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Slugger hoping to build on productive 2016 season

All News 09:55 February 01, 2017

INCHEON, Feb. 1 (Yonhap) -- South Korean baseball slugger Choi Jeong had the best season of his career in 2016 in terms of power production, and he'd like nothing better than to duplicate that success in the new year.

The SK Wyverns' third baseman tied for the Korea Baseball Organization (KBO) lead with 40 home runs, and knocked in 106 RBIs. Both totals were career-highs by a mile -- previous bests were 28 homers and 84 RBIs -- and more significantly, Choi played in 141 of the team's 144 games. He'd only played in 81 and 82 games in each of the two previous seasons due to assorted injuries.

As his club departed for their spring training site in Florida on Wednesday, Choi, 29, said he hopes to stay healthy for the 2017 season, too.

"I won't be chasing individual titles, and my goal is to again play a full season without getting hurt," he told reporters at Incheon International Airport. "It'd be nice to hit more home runs than last year, but I don't usually go up to the plate looking to hit one out."

Choi said he does want to improve his batting average. He batted .288, his lowest in a full season since 2009. In yet another offense-happy season across the league, 40 hitters batted .300 or higher in 2016.

In this file photo taken on Oct. 8, 2016, Choi Jeong of the SK Wyverns rounds the bases after hitting his 40th home run of the Korea Baseball Organization season against the Samsung Lions at Incheon SK Happy Dream Park in Incheon. (Yonhap)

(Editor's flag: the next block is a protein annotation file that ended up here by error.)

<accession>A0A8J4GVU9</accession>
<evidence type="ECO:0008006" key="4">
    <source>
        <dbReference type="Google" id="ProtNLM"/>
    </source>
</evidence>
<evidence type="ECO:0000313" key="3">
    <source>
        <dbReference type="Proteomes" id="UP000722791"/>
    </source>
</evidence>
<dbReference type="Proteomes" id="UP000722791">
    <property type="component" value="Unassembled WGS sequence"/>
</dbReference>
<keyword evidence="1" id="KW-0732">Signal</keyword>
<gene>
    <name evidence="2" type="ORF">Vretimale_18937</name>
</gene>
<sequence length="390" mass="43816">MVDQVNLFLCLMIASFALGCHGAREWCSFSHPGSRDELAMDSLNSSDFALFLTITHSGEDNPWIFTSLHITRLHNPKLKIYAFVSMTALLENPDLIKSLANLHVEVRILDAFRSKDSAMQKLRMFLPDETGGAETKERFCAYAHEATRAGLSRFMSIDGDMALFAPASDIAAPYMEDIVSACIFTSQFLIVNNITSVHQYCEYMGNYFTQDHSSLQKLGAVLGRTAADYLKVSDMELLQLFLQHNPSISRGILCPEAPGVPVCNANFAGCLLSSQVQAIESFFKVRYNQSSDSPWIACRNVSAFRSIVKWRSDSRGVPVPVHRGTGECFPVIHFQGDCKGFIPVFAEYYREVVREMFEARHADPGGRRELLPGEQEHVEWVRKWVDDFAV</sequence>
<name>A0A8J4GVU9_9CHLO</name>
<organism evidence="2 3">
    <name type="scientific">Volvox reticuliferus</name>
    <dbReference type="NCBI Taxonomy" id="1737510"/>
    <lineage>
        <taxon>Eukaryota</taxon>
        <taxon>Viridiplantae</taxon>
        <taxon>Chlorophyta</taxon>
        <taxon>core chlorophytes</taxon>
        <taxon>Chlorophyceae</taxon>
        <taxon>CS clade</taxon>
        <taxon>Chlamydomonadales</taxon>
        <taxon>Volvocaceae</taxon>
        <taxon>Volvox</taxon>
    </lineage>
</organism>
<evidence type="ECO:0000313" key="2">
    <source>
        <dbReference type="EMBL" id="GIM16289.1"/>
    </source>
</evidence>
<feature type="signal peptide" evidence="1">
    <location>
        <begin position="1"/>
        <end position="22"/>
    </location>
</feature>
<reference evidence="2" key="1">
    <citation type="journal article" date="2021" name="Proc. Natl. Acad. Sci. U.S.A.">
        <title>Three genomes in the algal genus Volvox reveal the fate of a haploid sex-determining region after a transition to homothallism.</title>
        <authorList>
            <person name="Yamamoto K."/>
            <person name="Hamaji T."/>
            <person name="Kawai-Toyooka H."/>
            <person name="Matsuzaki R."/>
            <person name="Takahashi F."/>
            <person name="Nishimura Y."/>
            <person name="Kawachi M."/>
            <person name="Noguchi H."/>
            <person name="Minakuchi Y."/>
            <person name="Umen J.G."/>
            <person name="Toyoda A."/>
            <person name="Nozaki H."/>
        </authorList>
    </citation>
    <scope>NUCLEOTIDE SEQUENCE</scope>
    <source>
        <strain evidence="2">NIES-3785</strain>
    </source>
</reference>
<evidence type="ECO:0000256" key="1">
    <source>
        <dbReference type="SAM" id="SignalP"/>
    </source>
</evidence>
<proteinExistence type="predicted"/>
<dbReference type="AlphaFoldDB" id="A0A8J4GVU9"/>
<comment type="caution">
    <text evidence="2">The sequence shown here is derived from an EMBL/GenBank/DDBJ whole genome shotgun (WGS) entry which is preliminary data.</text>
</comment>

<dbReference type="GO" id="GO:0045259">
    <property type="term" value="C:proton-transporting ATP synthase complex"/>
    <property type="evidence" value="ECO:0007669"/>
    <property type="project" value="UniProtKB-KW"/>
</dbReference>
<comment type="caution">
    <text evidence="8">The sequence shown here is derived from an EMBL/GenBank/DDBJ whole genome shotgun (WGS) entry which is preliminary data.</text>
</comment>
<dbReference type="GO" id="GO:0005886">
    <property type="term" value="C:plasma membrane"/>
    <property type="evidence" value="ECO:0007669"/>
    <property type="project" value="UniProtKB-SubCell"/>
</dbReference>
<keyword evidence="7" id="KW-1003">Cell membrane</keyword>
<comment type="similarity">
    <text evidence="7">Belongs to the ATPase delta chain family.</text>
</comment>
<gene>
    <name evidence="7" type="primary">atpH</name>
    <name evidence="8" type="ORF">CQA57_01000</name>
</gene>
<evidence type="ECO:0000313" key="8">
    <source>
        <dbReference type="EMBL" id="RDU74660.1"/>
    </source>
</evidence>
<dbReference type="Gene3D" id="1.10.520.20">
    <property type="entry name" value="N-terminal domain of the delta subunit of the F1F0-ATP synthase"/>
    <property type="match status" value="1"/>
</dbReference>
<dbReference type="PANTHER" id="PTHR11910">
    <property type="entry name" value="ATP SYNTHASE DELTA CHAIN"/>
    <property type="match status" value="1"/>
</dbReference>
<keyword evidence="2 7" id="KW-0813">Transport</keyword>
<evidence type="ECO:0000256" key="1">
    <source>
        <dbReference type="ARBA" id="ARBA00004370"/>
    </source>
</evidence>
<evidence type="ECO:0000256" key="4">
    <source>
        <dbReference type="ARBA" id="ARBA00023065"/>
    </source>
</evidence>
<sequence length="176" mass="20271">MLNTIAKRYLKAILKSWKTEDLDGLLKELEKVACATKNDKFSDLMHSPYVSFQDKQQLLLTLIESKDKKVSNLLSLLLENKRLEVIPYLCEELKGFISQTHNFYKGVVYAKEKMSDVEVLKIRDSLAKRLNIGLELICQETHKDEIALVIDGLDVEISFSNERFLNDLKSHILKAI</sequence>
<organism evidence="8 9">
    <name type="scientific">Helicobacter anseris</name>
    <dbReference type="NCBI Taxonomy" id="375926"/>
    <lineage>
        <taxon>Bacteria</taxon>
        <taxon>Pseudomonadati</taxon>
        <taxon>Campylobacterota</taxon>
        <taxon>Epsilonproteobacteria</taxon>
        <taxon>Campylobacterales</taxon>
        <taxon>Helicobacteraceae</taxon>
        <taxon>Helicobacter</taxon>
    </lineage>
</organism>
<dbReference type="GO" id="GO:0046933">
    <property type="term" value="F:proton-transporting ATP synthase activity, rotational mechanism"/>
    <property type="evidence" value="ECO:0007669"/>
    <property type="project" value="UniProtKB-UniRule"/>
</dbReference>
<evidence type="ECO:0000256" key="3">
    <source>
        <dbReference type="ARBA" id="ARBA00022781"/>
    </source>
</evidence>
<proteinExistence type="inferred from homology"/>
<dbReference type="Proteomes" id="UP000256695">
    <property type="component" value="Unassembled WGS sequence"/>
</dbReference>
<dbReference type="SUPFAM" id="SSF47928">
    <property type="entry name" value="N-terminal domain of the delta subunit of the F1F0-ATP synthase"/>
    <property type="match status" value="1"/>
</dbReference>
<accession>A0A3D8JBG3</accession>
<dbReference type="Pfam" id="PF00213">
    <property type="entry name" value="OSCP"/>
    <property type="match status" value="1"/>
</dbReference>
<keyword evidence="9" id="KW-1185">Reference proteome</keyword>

"I want to have a more consistent season than last year," said Choi, a career .292 hitter in 12 KBO seasons. "I want to make sure I have similar power production and hit for a higher average."

Despite Choi's heroics at the plate, the Wyverns missed out on the postseason. The club parted ways with its manager Kim Yong-hee, and signed former Kansas City Royals skipper Trey Hillman.

It was only one of several offseason moves the Wyverns made with an eye on the postseason in 2017.

"I am a bit more nervous about this year's camp than last year," Choi admitted. "We have a new manager and the team will undergo changes. It feels great (to leave for spring training)."


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